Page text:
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New members of the Faculty of Arts and Sciences

Fifteen scholars joined nine departments and two interdisciplinary academic programs of Dartmouth's Faculty of Arts and Sciences and Thayer School of Engineering during fall term.

The new faculty members include three with expertise on Africa and two whose studies connect to Asia. Two are practicing artists and designers. The College's departments of history and sociology gained two members each, as did the program in linguistics and cognitive sciences. The departments of anthropology, biological sciences, chemistry, classics, film and media studies, French and Italian, and theater, as well as the academic program in Native American studies also welcomed members.

Below, an overview of the scholarly interests and achievements of Dartmouth's newest professors, including a selection of the courses they are teaching this academic year.

Bruce Duthu '80
Professor of Native American Studies

Bruce Duthu '80
Duthu is the author of American Indians and the Law (Viking, 2008). A member of the faculty of Vermont Law School from 1991 to 2008, Duthu previously served Dartmouth as director of the Native American Program, associate dean of first-year students, and Gordon Russell Visiting Professor of Native American Studies. He holds a J.D. from Loyola University School of Law.

Duthu studies tribal sovereignty and the nature of political and legal relations among Indian tribes and the federal and state governments, both historically and in the modern era. He is a member of the United Houma Nation of Louisiana, and is a consultant to several Indian tribes and federal officials on topics including federal recognition, jurisdiction, and the environment. Duthu is teaching "Indian Country Today" this year.

Mary Flanagan
The Sherman Fairchild Distinguished Professor in Digital Humanities and Professor of Film and Media Studies

Mary Flanagan
Flanagan's research engages with contemporary issues surrounding digital culture. A co-founder of Rapunsel, a National Science Foundation-funded project to teach girls programming, she recently joined a Microsoft Research-led initiative, the Games for Learning Institute (G4LI).

Flanagan's Tiltfactor, a laboratory dedicated to researching and developing software and art with a focus on inventive game design for social change, will play a key role in G4LI. Her work also includes the books re: skin (MIT Press, 2007) and Critical Play (MIT Press, forthcoming).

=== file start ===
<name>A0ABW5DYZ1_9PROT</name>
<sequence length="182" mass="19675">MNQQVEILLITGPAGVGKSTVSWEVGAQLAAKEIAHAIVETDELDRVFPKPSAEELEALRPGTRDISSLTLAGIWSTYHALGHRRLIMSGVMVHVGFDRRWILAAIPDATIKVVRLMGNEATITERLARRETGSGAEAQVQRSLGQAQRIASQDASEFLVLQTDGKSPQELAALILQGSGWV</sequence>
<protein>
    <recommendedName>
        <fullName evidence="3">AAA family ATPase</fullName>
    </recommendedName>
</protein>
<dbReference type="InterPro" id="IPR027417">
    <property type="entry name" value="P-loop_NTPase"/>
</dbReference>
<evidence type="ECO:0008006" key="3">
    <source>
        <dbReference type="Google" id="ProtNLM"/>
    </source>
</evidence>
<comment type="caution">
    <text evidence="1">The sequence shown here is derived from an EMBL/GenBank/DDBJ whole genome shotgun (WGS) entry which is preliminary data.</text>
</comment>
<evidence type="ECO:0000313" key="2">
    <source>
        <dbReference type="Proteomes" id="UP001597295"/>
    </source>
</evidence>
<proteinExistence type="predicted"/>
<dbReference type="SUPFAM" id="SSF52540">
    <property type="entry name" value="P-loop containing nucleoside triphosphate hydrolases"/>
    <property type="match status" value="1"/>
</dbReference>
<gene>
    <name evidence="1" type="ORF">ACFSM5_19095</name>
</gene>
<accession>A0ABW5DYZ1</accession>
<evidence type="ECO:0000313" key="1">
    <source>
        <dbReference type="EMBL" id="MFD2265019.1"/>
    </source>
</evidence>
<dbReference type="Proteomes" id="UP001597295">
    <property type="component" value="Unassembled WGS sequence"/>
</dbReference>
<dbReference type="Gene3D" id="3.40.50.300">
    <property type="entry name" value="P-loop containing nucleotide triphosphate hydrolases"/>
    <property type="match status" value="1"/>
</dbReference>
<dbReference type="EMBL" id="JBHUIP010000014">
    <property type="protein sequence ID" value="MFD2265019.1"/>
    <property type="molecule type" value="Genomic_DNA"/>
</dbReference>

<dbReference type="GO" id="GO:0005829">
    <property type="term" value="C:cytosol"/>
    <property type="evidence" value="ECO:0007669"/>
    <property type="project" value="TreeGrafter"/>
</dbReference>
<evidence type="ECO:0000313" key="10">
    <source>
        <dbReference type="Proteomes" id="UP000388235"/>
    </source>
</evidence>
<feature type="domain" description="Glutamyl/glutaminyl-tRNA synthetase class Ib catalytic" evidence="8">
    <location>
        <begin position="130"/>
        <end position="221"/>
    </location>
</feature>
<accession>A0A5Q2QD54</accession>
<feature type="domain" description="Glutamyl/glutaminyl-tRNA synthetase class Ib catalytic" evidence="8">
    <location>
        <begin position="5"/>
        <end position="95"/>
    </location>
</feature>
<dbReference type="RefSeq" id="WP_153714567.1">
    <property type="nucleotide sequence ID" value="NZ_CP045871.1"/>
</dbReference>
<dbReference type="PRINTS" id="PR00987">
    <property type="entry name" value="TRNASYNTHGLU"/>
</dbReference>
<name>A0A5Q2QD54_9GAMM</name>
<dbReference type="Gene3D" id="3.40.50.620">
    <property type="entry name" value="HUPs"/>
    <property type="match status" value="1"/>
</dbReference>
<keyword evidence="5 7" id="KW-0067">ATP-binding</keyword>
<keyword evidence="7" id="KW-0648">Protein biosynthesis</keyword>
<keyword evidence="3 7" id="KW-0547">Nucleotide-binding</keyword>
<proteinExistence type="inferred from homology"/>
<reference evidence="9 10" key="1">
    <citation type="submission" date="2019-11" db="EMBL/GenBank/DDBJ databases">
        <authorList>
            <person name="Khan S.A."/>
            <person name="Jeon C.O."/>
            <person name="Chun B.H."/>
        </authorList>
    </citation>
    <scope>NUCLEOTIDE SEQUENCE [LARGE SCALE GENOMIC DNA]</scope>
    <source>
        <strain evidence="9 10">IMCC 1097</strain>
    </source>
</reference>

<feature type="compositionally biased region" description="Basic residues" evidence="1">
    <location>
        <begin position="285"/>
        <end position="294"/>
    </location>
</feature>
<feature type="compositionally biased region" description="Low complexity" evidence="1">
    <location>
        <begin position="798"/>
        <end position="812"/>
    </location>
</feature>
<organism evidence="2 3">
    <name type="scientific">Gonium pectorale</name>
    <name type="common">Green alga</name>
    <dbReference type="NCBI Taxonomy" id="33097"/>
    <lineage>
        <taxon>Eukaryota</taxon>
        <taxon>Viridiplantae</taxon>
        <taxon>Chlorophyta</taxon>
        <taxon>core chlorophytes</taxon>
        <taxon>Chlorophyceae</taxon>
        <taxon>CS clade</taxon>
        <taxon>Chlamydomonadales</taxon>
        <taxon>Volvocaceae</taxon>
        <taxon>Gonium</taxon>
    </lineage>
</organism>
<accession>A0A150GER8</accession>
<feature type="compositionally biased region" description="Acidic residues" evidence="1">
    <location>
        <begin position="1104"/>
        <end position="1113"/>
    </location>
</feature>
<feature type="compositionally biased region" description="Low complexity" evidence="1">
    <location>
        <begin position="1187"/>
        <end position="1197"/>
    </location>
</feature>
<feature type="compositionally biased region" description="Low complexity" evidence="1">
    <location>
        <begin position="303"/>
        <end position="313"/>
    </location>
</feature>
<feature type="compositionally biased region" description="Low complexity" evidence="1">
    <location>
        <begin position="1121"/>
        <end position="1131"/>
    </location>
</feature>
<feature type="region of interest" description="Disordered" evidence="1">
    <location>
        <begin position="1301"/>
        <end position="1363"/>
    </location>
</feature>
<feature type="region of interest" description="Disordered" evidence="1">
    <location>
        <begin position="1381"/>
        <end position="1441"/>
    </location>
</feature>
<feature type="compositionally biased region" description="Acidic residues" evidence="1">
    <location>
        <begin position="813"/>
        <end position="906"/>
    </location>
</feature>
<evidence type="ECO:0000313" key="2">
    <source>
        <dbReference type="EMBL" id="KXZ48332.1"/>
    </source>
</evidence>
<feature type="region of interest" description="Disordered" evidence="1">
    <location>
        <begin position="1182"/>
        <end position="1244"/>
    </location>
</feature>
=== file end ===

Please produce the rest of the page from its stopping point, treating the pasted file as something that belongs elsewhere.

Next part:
Flanagan holds a Ph.D. in computational media from Central Saint Martins College of Art and Design. She is teaching courses on digital culture and new technologies. Says Flanagan, "I am prepared to spark Dartmouth students' curiosity and imagination and help develop their vision and problem solving abilities holistically. Together, we'll make important new discoveries."

Christiane Donahue
Associate Professor of Linguistics and Director of the Institute for Writing and Rhetoric

Christiane Donahue
"Learning how to recognize, articulate, and analyze argument in all its forms is central to a liberal arts education," says Donahue. "I hope that my research about cross-cultural patterns in academic writing will help bring attention to the effects internationalization and globalization in higher education have on what we teach students about writing and about language."

Donahue is teaching expository writing this year. Her publications include Ecrire a la Université: Analyse Comparée en France et aux Etats-Unis (Presses Universitaires du Septentrion, 2008) as well as articles in the journals Recherches Linguistiques and Written Communication. She holds a Ph.D. in linguistics from the Université Paris Descartes, and is a 2008-09 Fulbright scholar in linguistics.

Jiannbin Shiao
Associate Professor of Sociology

Jiannbin Shiao
Shiao, a sociologist of race and ethnicity, is the author of Identifying Talent, Institutionalizing Diversity: Race and Philanthropy in Post-Civil Rights America (Duke University Press, 2005). His work has also appeared in the American Journal of Sociology, Asian American Policy Review, and Race and Society.

"My scholarship has focused on the relationship between demographic heterogeneity and race relations in the post-civil rights era, or in other words, between the quantity and quality of diversity," he says.

Shiao's work in progress includes a book manuscript on transracial international adoption, focusing on the racial/ethnic identities of Korean adoptees. He holds a Ph.D. in sociology from the University of California at Berkeley. He is teaching "Race and Ethnicity in the United States," "A Sociological Introduction to the Asian American Experience," and "The Sociology of Asian America."